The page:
Abstract reasoning tests assess your ability to draw conclusions and spot patterns quickly and accurately from seemingly random series of shapes and images.

Questions on the abstract reasoning test will usually require you to review a series of shapes, and use logic to predict what comes next in the sequence.

Abstract reasoning tests are most commonly set by employers looking to hire people with an aptitude for strategic thinking and keeping calm under pressure — which is why it’s a common part of the recruitment process for technical roles such as engineering and architecture.

The tests are designed to be challenging to help employers find the best candidates. The problems themselves aren’t easy, but the tight time limit in which you need to answer the questions is an added pressure.

As is always the case with aptitude tests, the best thing you can do is practice as many tests as you can beforehand, and follow these key tips we’ve put together to help you succeed.

abstract reasoning tips

Step 1: Get familiar with the test provider's format

First, check the publisher of the abstract reasoning test you’ll be taking. Then, practice as many tests as you can based on that publisher’s format, to familiarise yourself with the kinds of questions you’ll be asked.

Make sure you time yourself, as answering each question in a minute or less is part of the challenge.

Once you’ve completed a test, work back through the answers and make a note of any questions you got wrong or found particularly hard — these are the areas you need to work on.

Step 2: Don't practice only with mock tests

Yes, it’s important to practice mock aptitude tests – but it’s not the only way you can sharpen your skills.

If you’re looking for other ways to improve, try puzzle books, logic games or anything that requires you to identify patterns and work at speed.

Step 3: Read the instructions carefully

It sounds obvious, but it’s so important and you’d be surprised how many people don’t do it as they’re so concerned about the time.

Before reading the instructions, take a deep breath and make sure you’re focused on the test in front of you. If you don’t understand the instructions on the first read, go over them again. There shouldn’t be anything too unfamiliar on there, but if there is it’s important you’re aware of it.

Step 4: Don't get tripped up

Many tests will contain what are known as ‘distractors’. These are images, colours or shapes that are designed to draw your attention away from the problem at hand, to make solving the question more challenging.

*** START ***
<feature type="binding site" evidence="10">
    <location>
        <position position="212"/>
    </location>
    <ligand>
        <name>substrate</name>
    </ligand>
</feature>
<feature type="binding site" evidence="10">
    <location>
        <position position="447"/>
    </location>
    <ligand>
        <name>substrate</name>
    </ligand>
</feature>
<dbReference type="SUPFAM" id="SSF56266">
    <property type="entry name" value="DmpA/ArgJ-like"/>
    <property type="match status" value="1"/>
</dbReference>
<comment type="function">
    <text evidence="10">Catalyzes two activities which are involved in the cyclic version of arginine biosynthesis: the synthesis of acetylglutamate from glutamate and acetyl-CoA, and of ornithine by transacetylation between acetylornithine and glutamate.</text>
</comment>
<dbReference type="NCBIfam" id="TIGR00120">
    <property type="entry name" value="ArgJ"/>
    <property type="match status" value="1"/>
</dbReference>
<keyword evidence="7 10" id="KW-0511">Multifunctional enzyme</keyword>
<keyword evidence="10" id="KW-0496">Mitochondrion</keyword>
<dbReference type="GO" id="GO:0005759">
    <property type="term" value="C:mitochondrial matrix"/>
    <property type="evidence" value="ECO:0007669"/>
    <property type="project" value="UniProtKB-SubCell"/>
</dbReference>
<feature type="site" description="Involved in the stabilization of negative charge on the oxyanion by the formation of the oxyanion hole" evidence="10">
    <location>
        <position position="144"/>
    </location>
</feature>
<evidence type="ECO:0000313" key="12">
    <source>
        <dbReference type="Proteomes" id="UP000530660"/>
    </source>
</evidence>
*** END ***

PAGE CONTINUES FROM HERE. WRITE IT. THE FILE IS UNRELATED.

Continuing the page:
The best way to combat distractors is to focus on one element at a time. Whether it’s the shape, orientation, colour or size you’re trying to decipher – it’s so much easier to draw logical conclusions when you look at things in isolation.

Step 5: Stay calm and don't lose confidence

It’s easier said than done, but it is important.

If you are struggling with the questions on the test, don’t lose confidence.

If you’ve practised abstract reasoning test questions beforehand then you’ve given yourself the best possible chance of success.

Step 6: Keep an eye on the time

Before starting, make sure you double-check the number of questions you need to answer against the time limit. Then, work out roughly how long you have on each problem.

As tempting as it is to spend longer on particularly challenging problems, try not to. You can always come back to any unanswered questions at the end and you might then have a fresh perspective that will help you crack it.

Pacing is part of what you’re being tested on – so it’s important to show you’re able to work quickly, as well as accurately.

Step 7: Look for clues and identify patterns

When faced with any question on the abstract reasoning test, it’s important to run through a checklist of important factors to consider — this can help you arrive at the answer more quickly.

Look at which shapes are present; the various colours displayed; the arrangement of the objects, and how they change; the number of shapes and whether there’s a pattern in it; and whether the size of the shape is affected by any of the other elements you’ve considered.

Step 8: Try starting with the solution

When the answer is eluding you it’s always a good idea to flip the problem on its head and start at the end, with the multiple-choice answers.

Study the possible answers and look for patterns or consistency. Looking at things from a different angle can often lead to a breakthrough.

At the very least, you may be able to eliminate any answers that are definitely wrong, before making an educated guess from the remaining potential answers.

Step 9: Remember, each problem can have more than one rule

This means that when you’re trying to identify the rule that governs the sequence, keep in mind that some problems will need you to identify more than one rule to solve them.

Although this sounds daunting, see it as a positive. It means there is more than one opportunity for you to identify a rule, and can make it easier to eliminate those answers that are definitely wrong.

Step 10: Don't assume the same rule won't appear twice

Often, test providers will make your job harder by making the same rule the correct answer more than once. Keep that in the back of your mind and don’t assume it won’t happen.

If a shape is shaded, oriented or angled the same as in a previous question, it doesn’t mean it can’t be the correct answer twice. Following your own logic and intuition is more important than trying to guess how a test provider works.